- Timezone: America/New_York
- Date: Mar 03 2022
- Mar 03 2022
Mainstreaming Skilled Women Construction Workers- Part 2: Pathways to Productive High Skilled Jobs for Women Construction Workers: Successes and Challenges
In 2015, when the Prime Minister launched the Skill India Mission, he announced the vision of making India the ‘resource capital of the world’. The construction industry, which is expected to generate 83 million jobs by 2022, will play a critical role in realizing this vision. A vital question that needs to be addressed at this juncture is whether the 8.2 million women in the construction industry will be a part of this vision—from unskilled job roles will be they be supported in proceeding to productive highly skilled jobs?
The construction industry in India seems to function on a paradigm of ‘far but no farther’, with women’s potential for upward mobility being curtailed by the translation of gender hierarchies into modern wage systems. By choice or by design they are not allowed to acquire the skills that will allow them to progress into jobs roles such as mason, carpenter, electrician, plumber, technician. This gendered skill gap will have detrimental impacts not only in terms of social parity but also in terms of economic productivity since mechanization in the construction industry is set to generate a demand for about 92 lakh additional skilled workers especially in highly skilled job roles such as project managers, electricians, plumbers, carpenters, etc. by 2022.
Realizing that the country’s demographic dividend can very well turn into a demographic disaster, there has been a renewed focus on skill development in policy circles. The institutions set-up for this task include the 15000 ITIs linked to the Ministry of Skill Development and Entrepreneurship, the National Skill Development Corporation, and its sector-specific skills councils amongst others. Women constitute only about 21 % of the trainees in ITIs with their representation in courses related to high demand sectors like construction and real estate remaining negligible. The reach of this formal training infrastructure is a mere 1% and 5% among urban and rural educated. Skill development needs of informal workers who constitute majority of the workforce remains woefully unaddressed. Efforts of a few civil society organizations to skill women in non-traditional livelihoods such as masonry are the rare exceptions to this rule. The experience of these initiatives reveals that even after gaining skills women workers are prevented from accessing skilled jobs owing to the rigidity of gender norms functioning at intersection of state, society and market. Furthermore, the focus on productive and highly skilled job roles remains sparse.
This webinar will discuss the initiatives advanced by various stakeholders including central and state governments, civil society, industry associations and private sector companies towards skill development for women construction workers. It shall capture the best practices, opportunities, challenges and pathways to future action revealed by these initiatives.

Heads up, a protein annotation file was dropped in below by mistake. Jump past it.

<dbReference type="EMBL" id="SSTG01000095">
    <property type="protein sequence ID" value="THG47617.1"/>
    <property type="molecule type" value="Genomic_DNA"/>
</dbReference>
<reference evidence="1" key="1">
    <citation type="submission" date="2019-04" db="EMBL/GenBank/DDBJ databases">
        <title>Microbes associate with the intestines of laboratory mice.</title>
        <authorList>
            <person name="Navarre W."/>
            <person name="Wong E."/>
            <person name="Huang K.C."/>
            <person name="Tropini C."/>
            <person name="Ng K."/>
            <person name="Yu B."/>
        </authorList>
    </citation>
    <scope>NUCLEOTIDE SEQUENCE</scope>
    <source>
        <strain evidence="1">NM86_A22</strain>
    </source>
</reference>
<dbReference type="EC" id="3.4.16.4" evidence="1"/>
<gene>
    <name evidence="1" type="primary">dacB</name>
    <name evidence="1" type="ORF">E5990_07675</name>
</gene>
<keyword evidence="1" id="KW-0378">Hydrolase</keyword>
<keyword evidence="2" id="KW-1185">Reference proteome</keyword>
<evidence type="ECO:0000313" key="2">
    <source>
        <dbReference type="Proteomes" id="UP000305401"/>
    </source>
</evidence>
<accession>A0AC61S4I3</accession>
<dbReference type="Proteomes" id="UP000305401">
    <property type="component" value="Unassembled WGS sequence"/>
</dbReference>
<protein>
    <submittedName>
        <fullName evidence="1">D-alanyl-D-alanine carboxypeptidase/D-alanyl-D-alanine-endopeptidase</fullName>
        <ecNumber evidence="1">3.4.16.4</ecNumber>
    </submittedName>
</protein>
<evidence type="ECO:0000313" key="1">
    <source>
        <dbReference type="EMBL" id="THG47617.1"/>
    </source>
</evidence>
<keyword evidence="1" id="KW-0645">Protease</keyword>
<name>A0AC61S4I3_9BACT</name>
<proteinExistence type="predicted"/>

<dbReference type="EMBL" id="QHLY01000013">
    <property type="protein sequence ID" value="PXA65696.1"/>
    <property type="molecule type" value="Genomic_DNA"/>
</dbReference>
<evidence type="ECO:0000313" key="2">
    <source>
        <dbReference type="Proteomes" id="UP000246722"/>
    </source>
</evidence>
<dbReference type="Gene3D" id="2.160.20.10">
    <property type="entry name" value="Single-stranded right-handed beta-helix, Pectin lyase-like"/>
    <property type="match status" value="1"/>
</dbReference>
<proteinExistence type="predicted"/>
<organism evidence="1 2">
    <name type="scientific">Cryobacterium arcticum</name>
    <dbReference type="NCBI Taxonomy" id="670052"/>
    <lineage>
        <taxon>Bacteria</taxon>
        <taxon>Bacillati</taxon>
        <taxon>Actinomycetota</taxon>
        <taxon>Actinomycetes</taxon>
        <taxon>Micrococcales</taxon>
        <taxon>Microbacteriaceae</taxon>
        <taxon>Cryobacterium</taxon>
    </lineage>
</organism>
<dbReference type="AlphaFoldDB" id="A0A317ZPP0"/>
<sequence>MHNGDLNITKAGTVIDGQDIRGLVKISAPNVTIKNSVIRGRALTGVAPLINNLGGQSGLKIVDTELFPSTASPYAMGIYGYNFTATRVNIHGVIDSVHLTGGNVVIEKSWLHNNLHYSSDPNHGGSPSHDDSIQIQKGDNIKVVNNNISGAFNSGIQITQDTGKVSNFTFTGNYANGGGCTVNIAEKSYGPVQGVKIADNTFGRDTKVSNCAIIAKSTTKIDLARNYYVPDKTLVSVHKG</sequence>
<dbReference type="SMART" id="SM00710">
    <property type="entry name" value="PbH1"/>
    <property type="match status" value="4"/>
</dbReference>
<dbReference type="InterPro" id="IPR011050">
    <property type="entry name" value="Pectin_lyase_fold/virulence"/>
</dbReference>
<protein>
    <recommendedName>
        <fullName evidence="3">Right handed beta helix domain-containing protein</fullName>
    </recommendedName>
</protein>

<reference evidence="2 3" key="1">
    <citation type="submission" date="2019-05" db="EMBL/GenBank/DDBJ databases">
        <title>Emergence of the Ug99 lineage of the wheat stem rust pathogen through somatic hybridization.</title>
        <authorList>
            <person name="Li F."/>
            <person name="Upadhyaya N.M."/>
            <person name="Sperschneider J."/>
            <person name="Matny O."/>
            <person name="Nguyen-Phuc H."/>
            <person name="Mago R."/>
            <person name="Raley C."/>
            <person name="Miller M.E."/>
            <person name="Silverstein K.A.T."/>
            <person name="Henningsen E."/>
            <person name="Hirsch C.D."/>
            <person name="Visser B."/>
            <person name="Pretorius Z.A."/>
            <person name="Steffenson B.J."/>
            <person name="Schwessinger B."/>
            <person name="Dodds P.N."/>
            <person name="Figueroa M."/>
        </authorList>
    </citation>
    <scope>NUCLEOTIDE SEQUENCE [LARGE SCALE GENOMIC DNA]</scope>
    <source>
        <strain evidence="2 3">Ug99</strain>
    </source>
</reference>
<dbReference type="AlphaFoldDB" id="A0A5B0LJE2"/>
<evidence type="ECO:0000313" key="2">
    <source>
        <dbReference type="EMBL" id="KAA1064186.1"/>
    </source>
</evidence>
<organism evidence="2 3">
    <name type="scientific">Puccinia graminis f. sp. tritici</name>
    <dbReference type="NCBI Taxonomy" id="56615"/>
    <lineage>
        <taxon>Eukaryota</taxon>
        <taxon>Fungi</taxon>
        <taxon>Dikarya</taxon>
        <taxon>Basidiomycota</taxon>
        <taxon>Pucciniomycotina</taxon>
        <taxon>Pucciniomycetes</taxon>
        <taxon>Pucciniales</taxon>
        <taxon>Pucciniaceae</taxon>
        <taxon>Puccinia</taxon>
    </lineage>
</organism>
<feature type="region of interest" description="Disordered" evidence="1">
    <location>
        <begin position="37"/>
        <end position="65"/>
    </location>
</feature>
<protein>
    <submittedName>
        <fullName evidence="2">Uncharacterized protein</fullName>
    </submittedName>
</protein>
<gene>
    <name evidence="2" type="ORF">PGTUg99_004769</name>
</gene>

1. To what extent has state-led skill training initiatives addressed needs of women workers in the construction industry?
– The existing spectrum of government policies, schemes, and institutions related to skill development
– Gaps in policy formulation and implementation with respect to skill development of women, informal, and migrant workers
– Potential policy innovations that can create impact at scale
2. To what extent has industry-led skill training initiatives addressed needs of women workers in the construction industry?
– Initiatives of industry-led associations and private sector companies to address skill development of the initiatives
– Factors that impede industry stakeholders from investing in skill development
– On-the-job informal training practices and potential pathways to activate access of women workers to these opportunities
– Upcoming trends and skill demand in the construction industry and strategic action areas for mainstreaming skilled women workers
3. To what extent has civil society-led skill training initiatives addressed needs of women workers in the construction industry?
– Initiatives of civil society towards mainstreaming women workers in skilled job roles in the construction industry
– Challenges faced in terms of linking workers to jobs, supporting micro-enterprise development and creating market linkages.
– Replicable models and best practices
4. How can skill development initiatives be effectively linked with market demands to foreground the needs of women workers in the construction industry?
– Open discussion on strategic areas of action and potential collaborations that can address the existing fragmentation between skilling, job placement, and market demand towards mainstreaming skilled women construction workers.